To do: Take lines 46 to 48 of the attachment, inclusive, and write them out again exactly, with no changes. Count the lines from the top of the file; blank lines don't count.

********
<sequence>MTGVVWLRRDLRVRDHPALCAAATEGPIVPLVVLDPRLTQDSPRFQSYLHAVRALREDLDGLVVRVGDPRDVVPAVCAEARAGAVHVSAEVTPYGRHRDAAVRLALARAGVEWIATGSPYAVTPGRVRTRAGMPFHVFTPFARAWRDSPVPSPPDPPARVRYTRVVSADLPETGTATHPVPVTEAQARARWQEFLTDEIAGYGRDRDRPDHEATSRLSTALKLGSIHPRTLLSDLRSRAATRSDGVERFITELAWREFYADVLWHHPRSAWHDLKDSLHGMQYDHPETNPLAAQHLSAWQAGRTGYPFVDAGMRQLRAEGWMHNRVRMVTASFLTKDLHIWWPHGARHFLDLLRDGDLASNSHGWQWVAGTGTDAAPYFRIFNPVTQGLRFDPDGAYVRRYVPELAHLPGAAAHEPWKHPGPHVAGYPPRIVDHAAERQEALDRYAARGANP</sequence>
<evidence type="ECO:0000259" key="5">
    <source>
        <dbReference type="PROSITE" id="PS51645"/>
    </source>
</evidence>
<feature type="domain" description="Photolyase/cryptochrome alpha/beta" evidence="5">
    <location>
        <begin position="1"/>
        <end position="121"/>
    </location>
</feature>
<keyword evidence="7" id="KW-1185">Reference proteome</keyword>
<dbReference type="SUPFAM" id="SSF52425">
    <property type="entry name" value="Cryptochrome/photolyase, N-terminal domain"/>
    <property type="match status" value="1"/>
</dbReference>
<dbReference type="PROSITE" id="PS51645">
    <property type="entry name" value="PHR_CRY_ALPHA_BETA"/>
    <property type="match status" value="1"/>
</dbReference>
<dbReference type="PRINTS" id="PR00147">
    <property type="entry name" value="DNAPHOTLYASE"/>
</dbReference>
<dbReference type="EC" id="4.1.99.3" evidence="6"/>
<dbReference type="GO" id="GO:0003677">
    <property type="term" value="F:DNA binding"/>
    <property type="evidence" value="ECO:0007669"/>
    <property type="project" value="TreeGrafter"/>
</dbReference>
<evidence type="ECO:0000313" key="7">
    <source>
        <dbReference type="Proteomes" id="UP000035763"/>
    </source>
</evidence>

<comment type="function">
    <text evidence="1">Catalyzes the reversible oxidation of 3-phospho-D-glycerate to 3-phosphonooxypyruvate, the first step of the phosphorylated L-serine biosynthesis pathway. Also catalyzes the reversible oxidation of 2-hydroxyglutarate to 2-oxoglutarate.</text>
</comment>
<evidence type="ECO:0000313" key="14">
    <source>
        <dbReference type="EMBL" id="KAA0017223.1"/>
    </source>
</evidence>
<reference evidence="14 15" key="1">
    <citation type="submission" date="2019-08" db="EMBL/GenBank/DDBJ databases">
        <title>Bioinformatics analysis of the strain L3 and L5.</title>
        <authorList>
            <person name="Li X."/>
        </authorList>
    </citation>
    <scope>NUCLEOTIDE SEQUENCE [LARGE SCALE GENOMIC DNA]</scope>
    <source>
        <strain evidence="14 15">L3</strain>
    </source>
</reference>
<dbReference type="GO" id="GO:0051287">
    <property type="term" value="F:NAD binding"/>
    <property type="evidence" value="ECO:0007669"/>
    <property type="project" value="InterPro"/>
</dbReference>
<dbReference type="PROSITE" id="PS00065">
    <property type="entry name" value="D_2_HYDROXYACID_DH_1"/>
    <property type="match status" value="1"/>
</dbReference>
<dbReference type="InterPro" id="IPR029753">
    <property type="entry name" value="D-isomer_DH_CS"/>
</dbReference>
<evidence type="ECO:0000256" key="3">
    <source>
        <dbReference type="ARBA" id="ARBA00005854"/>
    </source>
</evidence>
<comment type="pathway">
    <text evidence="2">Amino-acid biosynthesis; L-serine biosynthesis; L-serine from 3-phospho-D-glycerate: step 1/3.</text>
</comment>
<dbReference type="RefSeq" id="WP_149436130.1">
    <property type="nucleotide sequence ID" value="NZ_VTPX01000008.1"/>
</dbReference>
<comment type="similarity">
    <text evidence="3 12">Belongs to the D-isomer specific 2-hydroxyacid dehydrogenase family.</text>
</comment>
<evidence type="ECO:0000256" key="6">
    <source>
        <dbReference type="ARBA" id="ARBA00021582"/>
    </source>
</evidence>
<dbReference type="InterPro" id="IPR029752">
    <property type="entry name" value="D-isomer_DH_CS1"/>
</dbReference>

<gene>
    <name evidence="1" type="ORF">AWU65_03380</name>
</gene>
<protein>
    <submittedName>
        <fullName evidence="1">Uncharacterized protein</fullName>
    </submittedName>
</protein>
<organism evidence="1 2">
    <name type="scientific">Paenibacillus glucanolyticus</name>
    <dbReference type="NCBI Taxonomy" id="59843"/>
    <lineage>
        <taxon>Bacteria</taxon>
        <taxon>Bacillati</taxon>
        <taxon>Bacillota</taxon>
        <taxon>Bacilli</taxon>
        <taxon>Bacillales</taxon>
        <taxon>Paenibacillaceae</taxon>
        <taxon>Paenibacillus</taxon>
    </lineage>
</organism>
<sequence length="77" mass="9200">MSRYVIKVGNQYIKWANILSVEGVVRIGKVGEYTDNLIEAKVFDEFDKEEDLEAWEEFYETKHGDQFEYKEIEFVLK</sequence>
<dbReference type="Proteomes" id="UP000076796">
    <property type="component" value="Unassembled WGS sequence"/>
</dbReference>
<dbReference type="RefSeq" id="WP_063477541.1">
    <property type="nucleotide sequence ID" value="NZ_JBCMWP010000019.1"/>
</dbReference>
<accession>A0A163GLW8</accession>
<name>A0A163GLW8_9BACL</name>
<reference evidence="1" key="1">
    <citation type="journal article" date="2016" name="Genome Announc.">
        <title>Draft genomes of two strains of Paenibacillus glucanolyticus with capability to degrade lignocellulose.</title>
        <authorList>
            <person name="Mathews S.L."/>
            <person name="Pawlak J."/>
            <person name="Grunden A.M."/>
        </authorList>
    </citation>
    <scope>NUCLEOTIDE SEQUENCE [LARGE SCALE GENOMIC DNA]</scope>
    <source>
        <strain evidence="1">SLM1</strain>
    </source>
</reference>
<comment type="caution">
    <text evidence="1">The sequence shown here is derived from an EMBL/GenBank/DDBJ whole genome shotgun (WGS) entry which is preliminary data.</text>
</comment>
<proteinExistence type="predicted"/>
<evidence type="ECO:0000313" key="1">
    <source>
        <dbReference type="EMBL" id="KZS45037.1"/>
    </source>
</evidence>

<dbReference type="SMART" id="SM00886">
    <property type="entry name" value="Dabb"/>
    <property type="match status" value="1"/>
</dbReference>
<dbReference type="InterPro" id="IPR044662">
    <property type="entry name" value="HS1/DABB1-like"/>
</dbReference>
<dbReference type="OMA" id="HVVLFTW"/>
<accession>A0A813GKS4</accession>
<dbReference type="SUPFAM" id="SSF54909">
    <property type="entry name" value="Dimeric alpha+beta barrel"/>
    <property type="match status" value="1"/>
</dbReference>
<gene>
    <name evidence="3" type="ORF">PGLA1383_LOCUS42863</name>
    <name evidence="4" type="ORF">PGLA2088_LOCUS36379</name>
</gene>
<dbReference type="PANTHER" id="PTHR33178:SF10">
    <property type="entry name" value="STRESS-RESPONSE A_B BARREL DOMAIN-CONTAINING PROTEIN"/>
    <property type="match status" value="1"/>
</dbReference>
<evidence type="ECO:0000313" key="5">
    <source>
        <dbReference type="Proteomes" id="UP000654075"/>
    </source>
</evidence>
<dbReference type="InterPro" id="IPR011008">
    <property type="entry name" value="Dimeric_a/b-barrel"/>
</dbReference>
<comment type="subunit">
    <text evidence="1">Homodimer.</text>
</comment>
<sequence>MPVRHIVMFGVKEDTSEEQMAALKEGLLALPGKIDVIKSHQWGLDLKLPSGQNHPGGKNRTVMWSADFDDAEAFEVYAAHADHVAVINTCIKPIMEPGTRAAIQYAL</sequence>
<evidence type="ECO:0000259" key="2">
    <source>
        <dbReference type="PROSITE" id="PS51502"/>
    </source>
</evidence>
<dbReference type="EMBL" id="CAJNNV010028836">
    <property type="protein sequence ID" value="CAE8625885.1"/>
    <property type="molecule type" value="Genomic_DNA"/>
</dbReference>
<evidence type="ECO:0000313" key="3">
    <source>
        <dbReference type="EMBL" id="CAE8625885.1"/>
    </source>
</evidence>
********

        <title>Bioinformatics analysis of the strain L3 and L5.</title>
        <authorList>
            <person name="Li X."/>